There are two things that I associate with the Italian culture – good food and warm hospitality.
So when venturing to Gigi’s Cucina, a newcomer to Sheffield’s restaurant scene, I was hoping it would encapsulate both.
Located in Nether Green, not far from Endcliffe Park, the restaurant has dimmed lights that glow ever-so-softly through its glass front. It could be easily missed, but we’ve been warned of this and so stop just short of driving past it.
Entering the restaurant, which is owned by Loretta Giaimo and her father, head chef Gigi, I instantly get a good vibe about the place.
Customers appear to be relaxed and happy. They’re lost in lively conversation, sipping wine from large glasses and look not to have a care in the world. It creates an I’ll-have-what-they’re-having scene that I want to be a part of.
As we walk down the steps into the compact dining area a friendly face in the open kitchen catches my gaze - it’s Gigi. His warm face lights up and I’m given a huge, sincere smile and the last niggles of the day’s stress melt away.
We’re seated in the middle of the action giving us a good view of surrounding tables and the decor. It’s cool and contemporary with a twist of rustic charm. Exposed brick and wood are complemented by edgy, low-hanging pendant lighting and modern dining furniture.
On ledges bordering the restaurant are framed black and white images that serve as a reminder of the restaurant owners’ roots. They’re a collection of Gigi’s family photos and landscape shots of the pretty Sicilian village where he grew up.
The menu is clear and concise although I still find it difficult to choose. There are meat, seafood and vegetarian options, including homemade pastas and pizzas.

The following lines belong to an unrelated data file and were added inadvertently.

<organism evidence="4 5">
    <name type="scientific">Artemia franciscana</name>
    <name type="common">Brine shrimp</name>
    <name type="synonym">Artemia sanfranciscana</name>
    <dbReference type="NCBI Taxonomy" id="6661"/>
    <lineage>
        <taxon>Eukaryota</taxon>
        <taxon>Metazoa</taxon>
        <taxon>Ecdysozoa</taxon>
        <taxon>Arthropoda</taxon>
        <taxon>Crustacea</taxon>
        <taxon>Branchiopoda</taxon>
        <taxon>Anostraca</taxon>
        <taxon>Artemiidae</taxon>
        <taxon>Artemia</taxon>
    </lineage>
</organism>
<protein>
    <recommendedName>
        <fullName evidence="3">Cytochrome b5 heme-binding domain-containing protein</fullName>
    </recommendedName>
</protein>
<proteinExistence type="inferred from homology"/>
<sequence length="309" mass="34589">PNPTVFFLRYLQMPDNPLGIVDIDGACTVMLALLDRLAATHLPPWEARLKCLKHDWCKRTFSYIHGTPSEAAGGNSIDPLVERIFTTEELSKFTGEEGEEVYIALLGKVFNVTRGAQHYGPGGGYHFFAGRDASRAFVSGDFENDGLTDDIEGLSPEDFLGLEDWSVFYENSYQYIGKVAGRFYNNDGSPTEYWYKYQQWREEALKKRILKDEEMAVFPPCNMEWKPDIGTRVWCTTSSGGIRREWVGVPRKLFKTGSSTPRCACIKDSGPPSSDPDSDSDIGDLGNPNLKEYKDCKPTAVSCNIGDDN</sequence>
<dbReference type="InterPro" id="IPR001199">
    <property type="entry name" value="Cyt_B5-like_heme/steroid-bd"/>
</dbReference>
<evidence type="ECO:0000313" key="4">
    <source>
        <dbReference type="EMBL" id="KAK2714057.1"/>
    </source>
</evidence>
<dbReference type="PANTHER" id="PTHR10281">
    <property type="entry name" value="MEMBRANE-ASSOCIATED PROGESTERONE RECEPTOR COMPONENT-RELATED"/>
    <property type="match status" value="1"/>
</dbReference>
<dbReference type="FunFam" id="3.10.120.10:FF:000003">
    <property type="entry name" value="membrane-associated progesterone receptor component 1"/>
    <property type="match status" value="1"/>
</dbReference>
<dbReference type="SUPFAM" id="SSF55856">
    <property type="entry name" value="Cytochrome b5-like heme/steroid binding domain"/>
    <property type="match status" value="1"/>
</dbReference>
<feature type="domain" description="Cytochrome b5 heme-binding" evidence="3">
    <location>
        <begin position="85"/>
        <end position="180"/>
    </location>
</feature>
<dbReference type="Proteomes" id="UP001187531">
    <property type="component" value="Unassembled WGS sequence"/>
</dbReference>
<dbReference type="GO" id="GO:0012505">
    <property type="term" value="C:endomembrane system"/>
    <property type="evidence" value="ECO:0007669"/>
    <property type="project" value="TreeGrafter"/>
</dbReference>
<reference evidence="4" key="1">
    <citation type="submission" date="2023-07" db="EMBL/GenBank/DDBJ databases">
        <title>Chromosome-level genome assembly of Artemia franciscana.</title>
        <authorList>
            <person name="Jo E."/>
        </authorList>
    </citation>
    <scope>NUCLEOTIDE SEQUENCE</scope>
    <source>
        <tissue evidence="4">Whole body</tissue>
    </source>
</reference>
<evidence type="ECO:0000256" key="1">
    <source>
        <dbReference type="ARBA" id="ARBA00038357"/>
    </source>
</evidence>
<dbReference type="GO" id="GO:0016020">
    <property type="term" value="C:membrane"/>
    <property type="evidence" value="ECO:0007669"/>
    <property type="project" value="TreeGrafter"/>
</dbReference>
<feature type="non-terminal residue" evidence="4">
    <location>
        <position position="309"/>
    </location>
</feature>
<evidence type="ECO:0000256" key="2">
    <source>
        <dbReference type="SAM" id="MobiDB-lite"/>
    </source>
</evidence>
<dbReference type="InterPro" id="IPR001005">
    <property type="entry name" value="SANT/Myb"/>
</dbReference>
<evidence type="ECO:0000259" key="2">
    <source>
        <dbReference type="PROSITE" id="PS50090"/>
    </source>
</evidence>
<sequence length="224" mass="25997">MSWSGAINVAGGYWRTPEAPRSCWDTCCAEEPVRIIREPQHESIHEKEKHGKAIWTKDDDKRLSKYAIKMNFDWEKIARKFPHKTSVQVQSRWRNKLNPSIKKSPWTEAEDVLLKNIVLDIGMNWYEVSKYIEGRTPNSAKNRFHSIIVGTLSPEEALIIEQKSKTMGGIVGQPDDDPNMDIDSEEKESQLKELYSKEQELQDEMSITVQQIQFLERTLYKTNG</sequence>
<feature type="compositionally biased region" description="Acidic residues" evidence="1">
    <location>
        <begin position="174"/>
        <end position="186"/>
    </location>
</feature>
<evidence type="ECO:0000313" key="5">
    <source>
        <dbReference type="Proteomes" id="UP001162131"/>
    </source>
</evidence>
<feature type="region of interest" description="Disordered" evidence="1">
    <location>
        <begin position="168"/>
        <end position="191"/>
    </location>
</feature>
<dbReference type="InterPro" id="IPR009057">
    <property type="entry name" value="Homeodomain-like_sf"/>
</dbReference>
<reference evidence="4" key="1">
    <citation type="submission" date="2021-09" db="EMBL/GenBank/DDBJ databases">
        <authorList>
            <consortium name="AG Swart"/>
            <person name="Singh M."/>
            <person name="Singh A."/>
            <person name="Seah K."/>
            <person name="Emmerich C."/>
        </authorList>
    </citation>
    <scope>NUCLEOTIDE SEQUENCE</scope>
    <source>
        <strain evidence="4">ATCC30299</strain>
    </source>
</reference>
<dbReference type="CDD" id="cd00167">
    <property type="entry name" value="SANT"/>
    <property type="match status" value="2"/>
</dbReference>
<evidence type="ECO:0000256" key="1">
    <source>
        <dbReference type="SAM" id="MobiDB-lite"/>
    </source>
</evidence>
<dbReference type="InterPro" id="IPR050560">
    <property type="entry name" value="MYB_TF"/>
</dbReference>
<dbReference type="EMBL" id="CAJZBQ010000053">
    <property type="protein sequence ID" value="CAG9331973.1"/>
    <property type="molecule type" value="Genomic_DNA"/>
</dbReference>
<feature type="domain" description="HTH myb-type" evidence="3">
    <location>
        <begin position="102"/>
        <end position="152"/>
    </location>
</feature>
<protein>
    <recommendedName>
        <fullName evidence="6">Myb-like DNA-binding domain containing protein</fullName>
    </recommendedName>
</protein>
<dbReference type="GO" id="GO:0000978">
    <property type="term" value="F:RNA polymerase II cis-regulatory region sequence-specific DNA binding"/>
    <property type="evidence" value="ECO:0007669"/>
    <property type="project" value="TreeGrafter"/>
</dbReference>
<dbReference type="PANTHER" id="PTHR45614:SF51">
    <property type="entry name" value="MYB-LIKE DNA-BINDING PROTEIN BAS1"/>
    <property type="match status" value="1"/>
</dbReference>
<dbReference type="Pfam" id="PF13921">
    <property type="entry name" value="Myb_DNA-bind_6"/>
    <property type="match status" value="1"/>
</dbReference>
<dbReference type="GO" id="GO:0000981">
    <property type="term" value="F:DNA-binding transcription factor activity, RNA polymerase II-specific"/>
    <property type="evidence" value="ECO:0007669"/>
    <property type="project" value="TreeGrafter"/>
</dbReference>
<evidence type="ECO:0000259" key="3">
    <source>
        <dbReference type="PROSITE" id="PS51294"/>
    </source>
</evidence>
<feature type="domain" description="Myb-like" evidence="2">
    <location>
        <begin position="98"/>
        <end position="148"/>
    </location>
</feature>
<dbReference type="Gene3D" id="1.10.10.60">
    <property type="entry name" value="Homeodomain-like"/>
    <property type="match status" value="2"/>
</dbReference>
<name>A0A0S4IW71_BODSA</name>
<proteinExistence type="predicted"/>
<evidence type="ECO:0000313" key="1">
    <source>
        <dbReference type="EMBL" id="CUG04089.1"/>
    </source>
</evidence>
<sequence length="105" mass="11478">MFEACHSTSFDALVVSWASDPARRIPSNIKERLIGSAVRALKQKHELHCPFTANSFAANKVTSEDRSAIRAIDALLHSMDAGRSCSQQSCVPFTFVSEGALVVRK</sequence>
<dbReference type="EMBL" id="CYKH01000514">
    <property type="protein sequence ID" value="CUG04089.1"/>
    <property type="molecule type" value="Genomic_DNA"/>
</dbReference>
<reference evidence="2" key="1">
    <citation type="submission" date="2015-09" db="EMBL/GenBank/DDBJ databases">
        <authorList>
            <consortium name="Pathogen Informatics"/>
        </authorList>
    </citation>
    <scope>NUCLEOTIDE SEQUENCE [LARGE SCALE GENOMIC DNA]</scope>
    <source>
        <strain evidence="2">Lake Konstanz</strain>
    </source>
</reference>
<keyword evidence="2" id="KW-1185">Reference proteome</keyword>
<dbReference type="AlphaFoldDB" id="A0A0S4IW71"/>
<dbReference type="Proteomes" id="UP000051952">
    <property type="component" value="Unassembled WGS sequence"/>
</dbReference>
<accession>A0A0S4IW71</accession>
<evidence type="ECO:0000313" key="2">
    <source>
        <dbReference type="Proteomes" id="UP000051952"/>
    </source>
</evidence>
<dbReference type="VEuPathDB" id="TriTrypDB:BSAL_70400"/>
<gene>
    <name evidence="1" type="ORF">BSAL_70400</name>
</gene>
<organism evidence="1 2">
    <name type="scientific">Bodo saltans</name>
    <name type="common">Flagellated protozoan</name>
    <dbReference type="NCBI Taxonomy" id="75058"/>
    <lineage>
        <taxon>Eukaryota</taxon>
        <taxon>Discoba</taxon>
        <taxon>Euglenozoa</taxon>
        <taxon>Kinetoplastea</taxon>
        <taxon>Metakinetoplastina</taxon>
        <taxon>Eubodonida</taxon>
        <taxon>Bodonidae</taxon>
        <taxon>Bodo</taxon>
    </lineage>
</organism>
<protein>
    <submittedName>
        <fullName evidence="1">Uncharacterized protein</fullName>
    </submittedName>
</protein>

I go for a classic – bruschetta. He’s feeling adventurous and so orders Mare e Monti – tiger prawns and button mushrooms sautéed in white wine, garlic and chilli with a creamy tomato sauce.
In the meantime we are given some homemade bread and oils.
His prawn starter arrives with the heads still on and though at first he looks a little concerned, he’s soon peeling them back and delving in, delighted with his choice.
My bruschetta is well presented with mozzarella and cherry tomatoes piled on a chunky piece of homemade bread. The tastes and textures are delicious, although my toast is slightly caught.
Mains are up next and are equally well presented.
My choice, the lamb shank, is the only item on the menu not done fresh from order as it’s slow cooked in a red wine and herb sauce to guarantee that melt-in-your-mouth result.
He raves about Pollo Del Figlioccio, chicken in a white wine, mushroom and cream sauce topped with parma ham.
I’m pleasantly surprised to find that both include an accompaniment of potatoes and vegetables in the price.
Luckily we have room to share profiteroles, and boy I’m glad we did. Clearly homemade, the choux pastry is quite thick but the cream luxuriously light and the chocolate sauce dark and divine.
The bill came to £71.10.
Gigi’s aim, as stated on its website, is for people to leave the restaurant having enjoyed a special Italian meal at a reasonable price in a relaxed, friendly atmosphere. I think it’s fair to say they have ticked all the right boxes.
Star ratings out of six: